Is Account Based Marketing (ABM) Is Right For Your B2B Tech Company?

4 min read
Aug 3, 2020 7:29:06 PM

Selling enterprise B2B technology used to be easier. But in the past few years, sales cycles have become ridiculously long — sometimes stretching to more than twelve months. Often this means deals are lost as buying committee members have moved on, management priorities have shifted, or budgets have been allocated to other faster moving projects.

Traditionally, sales people sell to one contact within a company who then in turn sells the change within their organization. However, selling to one person within a large organization is as risky as it is ineffective because it leaves the internal advocating and selling to that one single contact, creates bottlenecks and misconceptions, and gains traction more slowly.

Rather than pouring all your resources into one person, it would be much more effective to identify multiple individuals in various roles such as executive management, influencers, stakeholders, end users, and even blockers. This way, you can create synergies, have direct conversations with the relevant decision makers, and therefore achieve your sales goals much faster.

This latter multi-person B2B marketing strategy is called "Account Based Marketing".

What Is Account Based Marketing?

HubSpot defines it as a

"growth strategy in which marketing and sales work together to create personalized buying experiences for a select set of high value companies".

While this isn't a new sales strategy, it really has gained in popularity in the past twelve months. In fact, more than 67% of brands are leveraging it in 2020. This boost in popularity is partially due to the fact that adequate tooling is now more accessible to more efficiently manage all the moving parts and complex work streams between teams.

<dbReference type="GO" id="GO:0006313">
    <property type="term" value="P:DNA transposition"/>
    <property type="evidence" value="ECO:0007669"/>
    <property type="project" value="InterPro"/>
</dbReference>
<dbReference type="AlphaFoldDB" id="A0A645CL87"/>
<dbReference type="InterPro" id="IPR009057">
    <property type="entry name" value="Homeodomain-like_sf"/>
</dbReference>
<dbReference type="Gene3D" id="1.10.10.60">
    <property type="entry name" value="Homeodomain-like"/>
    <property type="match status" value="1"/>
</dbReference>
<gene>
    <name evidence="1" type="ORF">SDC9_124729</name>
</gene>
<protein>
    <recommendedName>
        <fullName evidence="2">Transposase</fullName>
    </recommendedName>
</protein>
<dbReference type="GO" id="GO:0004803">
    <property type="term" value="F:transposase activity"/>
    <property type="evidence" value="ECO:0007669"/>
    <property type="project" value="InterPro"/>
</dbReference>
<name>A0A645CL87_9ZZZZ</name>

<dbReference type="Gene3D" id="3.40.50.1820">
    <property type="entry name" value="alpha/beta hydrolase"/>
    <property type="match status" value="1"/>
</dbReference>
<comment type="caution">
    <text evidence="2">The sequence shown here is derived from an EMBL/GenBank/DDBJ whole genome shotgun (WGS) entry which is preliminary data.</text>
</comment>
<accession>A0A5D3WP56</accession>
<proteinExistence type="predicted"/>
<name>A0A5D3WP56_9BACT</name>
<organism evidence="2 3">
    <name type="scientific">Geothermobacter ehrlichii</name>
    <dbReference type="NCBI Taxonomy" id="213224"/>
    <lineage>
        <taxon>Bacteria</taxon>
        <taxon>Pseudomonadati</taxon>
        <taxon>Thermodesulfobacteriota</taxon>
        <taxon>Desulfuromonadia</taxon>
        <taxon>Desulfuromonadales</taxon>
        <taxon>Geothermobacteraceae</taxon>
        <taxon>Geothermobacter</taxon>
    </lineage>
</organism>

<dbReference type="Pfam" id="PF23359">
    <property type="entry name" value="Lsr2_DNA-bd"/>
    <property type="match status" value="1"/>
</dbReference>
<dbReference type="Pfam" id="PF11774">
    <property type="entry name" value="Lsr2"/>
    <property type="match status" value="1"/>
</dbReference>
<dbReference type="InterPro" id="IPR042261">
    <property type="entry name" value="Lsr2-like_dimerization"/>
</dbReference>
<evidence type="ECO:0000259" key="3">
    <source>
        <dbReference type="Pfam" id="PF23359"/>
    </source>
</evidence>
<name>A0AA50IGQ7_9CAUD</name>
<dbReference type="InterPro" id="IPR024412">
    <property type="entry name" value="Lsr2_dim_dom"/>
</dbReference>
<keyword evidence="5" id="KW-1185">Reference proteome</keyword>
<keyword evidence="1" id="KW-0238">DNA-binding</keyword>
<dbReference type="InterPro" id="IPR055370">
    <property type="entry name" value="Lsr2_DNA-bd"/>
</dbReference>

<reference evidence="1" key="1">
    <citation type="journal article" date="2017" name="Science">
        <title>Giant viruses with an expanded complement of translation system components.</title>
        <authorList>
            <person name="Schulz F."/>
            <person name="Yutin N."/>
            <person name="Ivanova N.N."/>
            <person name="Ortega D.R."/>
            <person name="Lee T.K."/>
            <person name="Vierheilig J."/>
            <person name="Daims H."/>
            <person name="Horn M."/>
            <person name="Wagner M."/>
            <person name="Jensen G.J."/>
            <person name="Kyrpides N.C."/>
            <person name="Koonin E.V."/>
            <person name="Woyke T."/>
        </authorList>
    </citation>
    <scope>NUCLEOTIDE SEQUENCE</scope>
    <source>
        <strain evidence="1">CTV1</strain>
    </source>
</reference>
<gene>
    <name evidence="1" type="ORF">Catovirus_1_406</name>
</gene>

Account Based Marketing is particularly gaining traction within the B2B technology space because it inverts the standard demand generation process as marketers and sales people create a specific approach for each target account.

Side note because this causes some confusion: Account Based Marketing does not replace Inbound Marketing which can be defined as a volume-based approach to attract, convert, close, and delight specific buyer personas. Instead, Inbound Marketing becomes a tool in the ABM tool kit to create a solid foundation for the entire organization as well as support very targeted campaigns.


Now that we briefly reviewed what Account Based Marketing is, let's have a look at which type of B2B technology companies are a great for this strategy. Below, you will find a series of questions to help you determine if ABM is right for you.

#1: Do You Have A Limited Number Of Prospects You Can Sell To?

The first must-have criteria is the number of prospects you could potentially sell to. If you are targeting a very small number of clients (e.g., one of my clients works only with the world's largest food manufacturers and processors), ABM is likely a very successful strategy for you. This could be a small vertical niche (e.g., poultry processing equipment) or organizational size (e.g., only Fortune 500 companies). It is less effective for companies selling to a very large number of customers.

#2: Does Your Product Or Service Require A Considerable Investment?

Next, you should ask yourself if your product or service requires a high enough investment to make ABM a successful strategy for you.